Not since Sir Vivian Richards has any batsman been so ruthlessly dismissive of bowlers. True, Suresh Raina is only a limited-overs specialist and can aspire at most to bow before he walks in Viv’s shadow. But then, he has been so astonishingly successful in the one-day arena that he has become something of a cult figure in modern cricket.
When he walked out in the course of his innings in the Champions League final to a dipping full toss that began about waist high and slammed the ball with the sound of a bullet going off somewhere, he resembled Richards in his pomp.It is not the simplest task to hit a full toss over cover for six. Such is the certainty of touch that he is playing the limited-overs game that Raina could toy with the bowling, maybe not always in Viv’s style. But the ring of authority was very similar. If he stepped out on spotting the ball coming up to him, he would loft it with the assurance of a golfer who knew exactly where the green is. Only in Raina’s case, the ball landed up more often in the sight screen, his drives being straight as an arrow.
The lad can bat cagily too. It was not as if he was trying to hit the cover off each delivery. Such mistakes are for those who are yet to graduate to the level of his understanding of the short game. He could judge the length of the turning ball and put it away for a single, or even defend the one he could not really read from the Chinaman bowler. It was an aggressive innings with the right amount of discretion too making it a master effort in this format.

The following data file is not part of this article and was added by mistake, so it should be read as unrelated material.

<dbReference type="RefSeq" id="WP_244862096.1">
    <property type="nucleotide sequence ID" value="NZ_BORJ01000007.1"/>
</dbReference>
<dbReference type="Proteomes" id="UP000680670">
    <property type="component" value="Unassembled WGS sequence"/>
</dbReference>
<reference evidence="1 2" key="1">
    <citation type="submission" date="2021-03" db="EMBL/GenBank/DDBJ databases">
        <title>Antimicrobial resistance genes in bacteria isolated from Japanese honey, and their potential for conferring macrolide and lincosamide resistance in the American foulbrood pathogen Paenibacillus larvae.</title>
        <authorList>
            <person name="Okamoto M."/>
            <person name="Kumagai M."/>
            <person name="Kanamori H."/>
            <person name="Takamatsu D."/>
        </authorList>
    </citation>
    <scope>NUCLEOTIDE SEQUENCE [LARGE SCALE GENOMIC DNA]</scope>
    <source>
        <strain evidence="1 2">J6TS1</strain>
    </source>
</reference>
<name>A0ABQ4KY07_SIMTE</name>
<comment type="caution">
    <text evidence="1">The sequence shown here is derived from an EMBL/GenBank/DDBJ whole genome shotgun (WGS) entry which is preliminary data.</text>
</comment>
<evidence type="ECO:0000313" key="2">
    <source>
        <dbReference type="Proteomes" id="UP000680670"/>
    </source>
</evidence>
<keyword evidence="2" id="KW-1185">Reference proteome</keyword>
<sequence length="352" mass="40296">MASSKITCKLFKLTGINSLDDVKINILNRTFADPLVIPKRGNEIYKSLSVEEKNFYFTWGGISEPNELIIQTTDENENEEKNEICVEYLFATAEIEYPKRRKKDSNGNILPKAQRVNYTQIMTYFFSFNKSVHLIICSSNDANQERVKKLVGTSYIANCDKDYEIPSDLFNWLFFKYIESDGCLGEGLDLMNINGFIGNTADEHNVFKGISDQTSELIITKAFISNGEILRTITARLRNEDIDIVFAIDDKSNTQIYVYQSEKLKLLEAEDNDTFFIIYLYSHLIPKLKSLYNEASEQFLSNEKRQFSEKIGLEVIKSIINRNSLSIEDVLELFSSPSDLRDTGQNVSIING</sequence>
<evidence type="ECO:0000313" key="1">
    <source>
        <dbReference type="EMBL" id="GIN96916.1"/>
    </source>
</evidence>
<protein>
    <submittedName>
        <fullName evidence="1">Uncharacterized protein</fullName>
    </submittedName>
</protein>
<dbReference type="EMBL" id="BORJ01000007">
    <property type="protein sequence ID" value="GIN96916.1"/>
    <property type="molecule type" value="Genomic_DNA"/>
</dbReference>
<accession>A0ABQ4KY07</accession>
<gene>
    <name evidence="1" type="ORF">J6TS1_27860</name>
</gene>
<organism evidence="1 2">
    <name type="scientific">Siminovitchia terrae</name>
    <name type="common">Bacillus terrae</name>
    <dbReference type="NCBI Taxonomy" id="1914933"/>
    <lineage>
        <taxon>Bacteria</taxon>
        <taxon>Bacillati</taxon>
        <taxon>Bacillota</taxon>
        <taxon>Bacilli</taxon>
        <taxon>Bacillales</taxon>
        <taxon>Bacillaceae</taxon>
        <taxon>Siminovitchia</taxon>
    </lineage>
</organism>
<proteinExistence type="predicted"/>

The feeling gained in seeing his century on Test debut in Sri Lanka was here is a one-day guy capable of making his talent relevant in the longer format too. That was not to be. The world’s quick bowlers spotted his weakness against the short pitched ball and used it to pierce his technique. The belief that he could shape up to meet the challenge proved unfounded as his form fell away because of the specific attacks on a part of his armoury.
Not everyone is destined to be the greatest batsman of his time in two formats as Viv Richards was at a time when he was averaging 50 in both Tests and ODIs, but fell away only towards the end when his reflexes started going. It could be said in Raina’s favour that he is capable of dominating two formats out of three even if he could quite master the nuances of Test batsmanship to be able to manage it regardless of technique like his skipper and best friend Mahendra Singh Dhoni.
The pace at which the modern game is played, it is rare to find a batsman who will excel in all three formats. Some like A.B. de Villiers may manage it for a while but, in the long run, they are likely to fall apart in one format or the other. Today’s batsmen have to adapt to the wild swings of fortune in T20 cricket as well as in the ODIs where they can at least catch their breath and save their aggression for patches of acceleration before the blitz in the end overs.
It is interesting that Ravi Shastri should think he can sort out the technical glitches and make Raina a Test batsman. Maybe, he can succeed to the extent of making him a force in home Tests where his technique won’t be tested so much. Would you bet on his being a major Test force beyond these shores? — Maybe not. Even so, it is worth a try because such aggressive batsmen can change the course of a match in a couple of sessions. Aggression is the modern batsmen’s forte and Raina is the embodiment of it in the shortest format now.